If you want to disable your root user of the maschine being accessed via SSH you probably ran into Problems with SFTP on your server. As long you use the root user of the maschine your SFTP will work fine, but if you change your user you will get into trouble.
I’m working a lot with docker and bind mounts for config files so I can’t change the owner/permission of the directory or file I’m binding to. That causes that I’m not able to upload updated versions of this file or write into this directories via SFTP.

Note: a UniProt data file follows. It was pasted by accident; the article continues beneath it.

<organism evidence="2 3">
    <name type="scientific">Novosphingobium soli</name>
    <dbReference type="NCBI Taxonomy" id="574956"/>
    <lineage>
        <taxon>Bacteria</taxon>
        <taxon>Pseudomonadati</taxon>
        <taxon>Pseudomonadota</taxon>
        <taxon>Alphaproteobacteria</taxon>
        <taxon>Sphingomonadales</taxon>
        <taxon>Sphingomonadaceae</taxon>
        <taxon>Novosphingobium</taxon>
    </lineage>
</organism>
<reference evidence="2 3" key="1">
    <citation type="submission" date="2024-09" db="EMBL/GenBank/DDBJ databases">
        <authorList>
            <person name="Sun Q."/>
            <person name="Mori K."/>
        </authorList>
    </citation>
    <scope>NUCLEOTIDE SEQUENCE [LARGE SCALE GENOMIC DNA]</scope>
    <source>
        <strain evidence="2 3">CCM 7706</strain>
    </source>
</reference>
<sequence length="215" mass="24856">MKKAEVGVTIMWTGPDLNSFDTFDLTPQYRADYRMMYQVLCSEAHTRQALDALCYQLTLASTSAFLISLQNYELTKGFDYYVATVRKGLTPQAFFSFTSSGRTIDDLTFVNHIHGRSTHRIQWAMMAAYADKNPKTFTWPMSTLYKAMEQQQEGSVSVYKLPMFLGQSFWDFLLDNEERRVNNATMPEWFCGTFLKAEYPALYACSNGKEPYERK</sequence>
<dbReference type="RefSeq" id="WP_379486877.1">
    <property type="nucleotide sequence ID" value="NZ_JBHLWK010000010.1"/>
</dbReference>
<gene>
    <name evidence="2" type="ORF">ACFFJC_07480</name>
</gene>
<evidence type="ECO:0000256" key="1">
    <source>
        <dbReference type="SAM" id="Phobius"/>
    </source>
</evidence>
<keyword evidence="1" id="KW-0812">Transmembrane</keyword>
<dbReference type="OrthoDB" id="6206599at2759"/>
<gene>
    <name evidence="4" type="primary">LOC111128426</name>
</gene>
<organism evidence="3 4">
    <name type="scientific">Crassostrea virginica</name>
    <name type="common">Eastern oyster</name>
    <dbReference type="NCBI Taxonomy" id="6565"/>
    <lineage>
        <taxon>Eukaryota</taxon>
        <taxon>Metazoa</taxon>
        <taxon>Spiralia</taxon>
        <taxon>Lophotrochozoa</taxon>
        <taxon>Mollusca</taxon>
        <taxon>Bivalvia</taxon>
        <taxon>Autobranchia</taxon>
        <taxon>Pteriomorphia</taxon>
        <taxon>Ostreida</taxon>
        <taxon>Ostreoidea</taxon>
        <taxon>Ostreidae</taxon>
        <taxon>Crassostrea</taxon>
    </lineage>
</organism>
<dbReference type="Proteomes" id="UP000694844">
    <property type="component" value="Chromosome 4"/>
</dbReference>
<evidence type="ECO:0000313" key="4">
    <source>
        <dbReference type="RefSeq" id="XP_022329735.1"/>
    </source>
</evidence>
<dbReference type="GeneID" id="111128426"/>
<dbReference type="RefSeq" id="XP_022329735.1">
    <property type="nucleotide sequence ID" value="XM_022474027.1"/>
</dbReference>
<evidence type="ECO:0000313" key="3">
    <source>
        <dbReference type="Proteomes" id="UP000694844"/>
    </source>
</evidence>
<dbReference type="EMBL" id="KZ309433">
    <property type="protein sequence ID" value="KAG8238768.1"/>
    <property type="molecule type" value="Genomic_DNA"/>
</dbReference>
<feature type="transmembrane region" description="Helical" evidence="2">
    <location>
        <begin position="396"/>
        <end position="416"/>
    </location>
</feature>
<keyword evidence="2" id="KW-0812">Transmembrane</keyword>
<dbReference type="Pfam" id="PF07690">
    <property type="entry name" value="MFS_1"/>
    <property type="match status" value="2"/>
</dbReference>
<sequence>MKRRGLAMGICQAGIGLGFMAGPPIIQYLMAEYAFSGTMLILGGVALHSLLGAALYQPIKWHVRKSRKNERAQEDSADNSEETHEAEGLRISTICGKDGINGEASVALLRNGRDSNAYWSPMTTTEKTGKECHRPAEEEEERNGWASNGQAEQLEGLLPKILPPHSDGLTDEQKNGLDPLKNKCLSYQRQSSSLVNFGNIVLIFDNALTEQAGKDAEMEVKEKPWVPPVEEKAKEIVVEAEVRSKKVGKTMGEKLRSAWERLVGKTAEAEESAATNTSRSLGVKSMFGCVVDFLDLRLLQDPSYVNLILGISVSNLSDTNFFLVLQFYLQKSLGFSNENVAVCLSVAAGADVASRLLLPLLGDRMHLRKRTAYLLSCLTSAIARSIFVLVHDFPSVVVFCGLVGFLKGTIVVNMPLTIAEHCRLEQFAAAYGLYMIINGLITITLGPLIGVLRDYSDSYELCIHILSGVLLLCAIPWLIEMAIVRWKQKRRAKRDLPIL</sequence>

why not use
I don’t want to touch the rights on the server. So if I change the rights with chmod I’m not able to determine what the original permission was.
ACL to the rescue#
There is something called ACL-Access Control Lists. It is an aditional layer for rights in Linux. And it is lifes on top of the basic rights management of linux. So I can use this technic to modify file permissions without touching the original rights.
ACL are super easy to use:
Setting rights to user johnny to write, read, execute on specific file:
setfacl -m "u:johnny:rwx" file
setfacl -b file
If you are using an directory just use the
-R option, as meentioned in the documentation.
apply facl to all new files in the future
By default the ACLs will only apply to files which exists. If you want to transfer this rights to new generated files add the